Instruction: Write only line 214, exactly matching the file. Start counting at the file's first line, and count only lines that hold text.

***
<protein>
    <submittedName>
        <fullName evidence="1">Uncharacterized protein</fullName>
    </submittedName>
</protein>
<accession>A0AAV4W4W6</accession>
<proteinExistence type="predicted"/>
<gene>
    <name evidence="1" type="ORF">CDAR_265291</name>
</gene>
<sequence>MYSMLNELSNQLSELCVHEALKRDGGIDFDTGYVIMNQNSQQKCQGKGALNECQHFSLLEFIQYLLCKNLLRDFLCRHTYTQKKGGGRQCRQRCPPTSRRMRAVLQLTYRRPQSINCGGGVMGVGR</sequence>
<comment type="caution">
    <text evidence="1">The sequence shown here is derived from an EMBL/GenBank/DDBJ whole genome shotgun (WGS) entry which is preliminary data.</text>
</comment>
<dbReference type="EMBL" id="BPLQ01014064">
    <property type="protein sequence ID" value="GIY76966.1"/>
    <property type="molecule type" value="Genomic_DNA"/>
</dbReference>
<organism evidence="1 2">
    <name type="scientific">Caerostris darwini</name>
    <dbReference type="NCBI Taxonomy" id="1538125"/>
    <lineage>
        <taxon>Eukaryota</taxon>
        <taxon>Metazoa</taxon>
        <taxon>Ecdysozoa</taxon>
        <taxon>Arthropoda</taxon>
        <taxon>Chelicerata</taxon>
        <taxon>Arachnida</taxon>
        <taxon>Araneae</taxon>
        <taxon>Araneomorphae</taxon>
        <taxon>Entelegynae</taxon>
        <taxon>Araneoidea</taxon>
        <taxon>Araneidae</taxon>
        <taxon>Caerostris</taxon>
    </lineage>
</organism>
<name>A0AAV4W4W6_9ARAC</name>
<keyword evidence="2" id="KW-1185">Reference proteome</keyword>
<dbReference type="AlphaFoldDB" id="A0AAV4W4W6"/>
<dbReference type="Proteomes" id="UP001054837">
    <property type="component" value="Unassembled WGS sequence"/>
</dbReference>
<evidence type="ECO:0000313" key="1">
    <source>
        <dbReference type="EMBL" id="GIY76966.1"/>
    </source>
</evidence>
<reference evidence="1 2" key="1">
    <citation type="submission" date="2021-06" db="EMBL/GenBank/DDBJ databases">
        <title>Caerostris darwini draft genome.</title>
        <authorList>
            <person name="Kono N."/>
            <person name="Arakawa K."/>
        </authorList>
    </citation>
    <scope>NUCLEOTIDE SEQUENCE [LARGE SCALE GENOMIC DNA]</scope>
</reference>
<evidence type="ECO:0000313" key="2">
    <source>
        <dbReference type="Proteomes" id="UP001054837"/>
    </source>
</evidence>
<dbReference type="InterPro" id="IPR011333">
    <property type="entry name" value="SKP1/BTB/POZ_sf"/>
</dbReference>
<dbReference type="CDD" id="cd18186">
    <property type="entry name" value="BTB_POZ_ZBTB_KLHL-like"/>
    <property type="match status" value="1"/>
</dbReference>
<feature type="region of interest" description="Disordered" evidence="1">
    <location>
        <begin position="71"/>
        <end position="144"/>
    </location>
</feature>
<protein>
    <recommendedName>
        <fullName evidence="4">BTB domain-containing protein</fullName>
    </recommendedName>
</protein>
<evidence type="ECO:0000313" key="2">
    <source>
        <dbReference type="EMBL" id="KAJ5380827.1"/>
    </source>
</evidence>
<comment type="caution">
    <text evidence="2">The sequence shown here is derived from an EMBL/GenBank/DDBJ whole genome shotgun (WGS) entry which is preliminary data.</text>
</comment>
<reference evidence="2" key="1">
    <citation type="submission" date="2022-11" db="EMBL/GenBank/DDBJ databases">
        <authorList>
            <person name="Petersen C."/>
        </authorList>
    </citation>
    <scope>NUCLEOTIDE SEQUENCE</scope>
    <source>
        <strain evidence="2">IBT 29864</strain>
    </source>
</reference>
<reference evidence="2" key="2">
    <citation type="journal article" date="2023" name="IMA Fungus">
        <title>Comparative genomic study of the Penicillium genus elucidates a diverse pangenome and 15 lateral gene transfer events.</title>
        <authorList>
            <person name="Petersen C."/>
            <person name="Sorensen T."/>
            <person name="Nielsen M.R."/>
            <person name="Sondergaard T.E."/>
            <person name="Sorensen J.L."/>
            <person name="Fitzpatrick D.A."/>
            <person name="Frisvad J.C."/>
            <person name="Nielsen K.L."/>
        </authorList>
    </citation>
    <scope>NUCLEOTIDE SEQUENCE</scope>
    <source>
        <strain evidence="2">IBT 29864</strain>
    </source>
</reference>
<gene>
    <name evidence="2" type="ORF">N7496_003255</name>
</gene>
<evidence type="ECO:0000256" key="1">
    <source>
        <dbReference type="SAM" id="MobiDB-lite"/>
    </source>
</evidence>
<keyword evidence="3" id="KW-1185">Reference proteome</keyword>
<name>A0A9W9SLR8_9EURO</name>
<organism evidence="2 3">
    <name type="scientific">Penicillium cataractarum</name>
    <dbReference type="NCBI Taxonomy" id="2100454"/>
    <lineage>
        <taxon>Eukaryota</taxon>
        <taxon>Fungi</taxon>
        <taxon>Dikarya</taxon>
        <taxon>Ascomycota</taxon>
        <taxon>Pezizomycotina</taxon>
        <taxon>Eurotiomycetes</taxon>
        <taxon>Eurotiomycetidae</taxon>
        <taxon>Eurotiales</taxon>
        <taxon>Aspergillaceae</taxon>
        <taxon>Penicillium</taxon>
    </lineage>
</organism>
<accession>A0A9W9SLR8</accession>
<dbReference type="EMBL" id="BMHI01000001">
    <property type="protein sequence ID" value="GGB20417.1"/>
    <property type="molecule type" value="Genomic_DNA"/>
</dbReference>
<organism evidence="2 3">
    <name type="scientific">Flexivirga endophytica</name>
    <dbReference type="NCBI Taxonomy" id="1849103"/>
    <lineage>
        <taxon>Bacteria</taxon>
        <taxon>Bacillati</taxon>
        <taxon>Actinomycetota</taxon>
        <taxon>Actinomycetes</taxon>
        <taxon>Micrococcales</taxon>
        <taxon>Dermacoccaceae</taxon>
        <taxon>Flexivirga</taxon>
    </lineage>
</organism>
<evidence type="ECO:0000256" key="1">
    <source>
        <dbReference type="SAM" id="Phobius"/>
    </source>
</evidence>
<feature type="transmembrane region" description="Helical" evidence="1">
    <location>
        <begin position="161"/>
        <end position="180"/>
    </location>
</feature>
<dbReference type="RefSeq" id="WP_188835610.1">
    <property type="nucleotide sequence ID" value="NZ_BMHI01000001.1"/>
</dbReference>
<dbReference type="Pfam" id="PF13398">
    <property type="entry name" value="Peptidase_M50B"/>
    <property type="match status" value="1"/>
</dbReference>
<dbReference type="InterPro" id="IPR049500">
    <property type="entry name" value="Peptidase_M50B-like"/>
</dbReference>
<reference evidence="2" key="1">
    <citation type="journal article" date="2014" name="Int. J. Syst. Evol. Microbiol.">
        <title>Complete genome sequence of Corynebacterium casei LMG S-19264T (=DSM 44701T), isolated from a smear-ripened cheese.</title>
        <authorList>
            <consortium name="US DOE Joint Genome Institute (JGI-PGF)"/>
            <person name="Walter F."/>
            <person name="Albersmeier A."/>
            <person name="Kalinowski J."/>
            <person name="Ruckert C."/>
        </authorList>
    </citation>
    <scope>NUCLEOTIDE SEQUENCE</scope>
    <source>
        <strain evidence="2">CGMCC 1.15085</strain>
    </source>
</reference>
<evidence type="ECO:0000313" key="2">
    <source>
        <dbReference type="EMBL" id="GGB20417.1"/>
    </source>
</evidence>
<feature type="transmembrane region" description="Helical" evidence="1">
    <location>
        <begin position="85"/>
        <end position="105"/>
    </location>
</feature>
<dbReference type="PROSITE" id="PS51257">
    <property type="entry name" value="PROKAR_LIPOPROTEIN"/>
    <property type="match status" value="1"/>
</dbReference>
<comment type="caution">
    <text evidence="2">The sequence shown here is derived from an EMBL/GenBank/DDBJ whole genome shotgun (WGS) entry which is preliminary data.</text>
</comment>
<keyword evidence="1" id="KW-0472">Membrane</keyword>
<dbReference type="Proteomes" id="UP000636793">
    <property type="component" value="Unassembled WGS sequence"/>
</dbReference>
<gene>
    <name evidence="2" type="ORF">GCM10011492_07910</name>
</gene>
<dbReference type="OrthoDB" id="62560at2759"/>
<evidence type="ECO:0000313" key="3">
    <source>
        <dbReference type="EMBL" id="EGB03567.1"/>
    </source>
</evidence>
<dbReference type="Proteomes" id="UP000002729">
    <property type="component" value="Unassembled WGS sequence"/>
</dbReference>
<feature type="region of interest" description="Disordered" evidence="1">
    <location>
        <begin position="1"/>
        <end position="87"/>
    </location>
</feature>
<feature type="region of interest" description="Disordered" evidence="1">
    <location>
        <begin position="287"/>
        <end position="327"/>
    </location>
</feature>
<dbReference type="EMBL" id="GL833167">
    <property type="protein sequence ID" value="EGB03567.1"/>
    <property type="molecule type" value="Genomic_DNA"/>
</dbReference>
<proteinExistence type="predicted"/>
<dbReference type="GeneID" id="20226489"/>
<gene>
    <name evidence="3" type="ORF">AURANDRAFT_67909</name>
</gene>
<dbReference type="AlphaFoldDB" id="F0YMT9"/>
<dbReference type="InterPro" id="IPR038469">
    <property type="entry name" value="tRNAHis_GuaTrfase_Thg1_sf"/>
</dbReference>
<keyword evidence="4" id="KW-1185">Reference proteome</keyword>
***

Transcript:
</dbReference>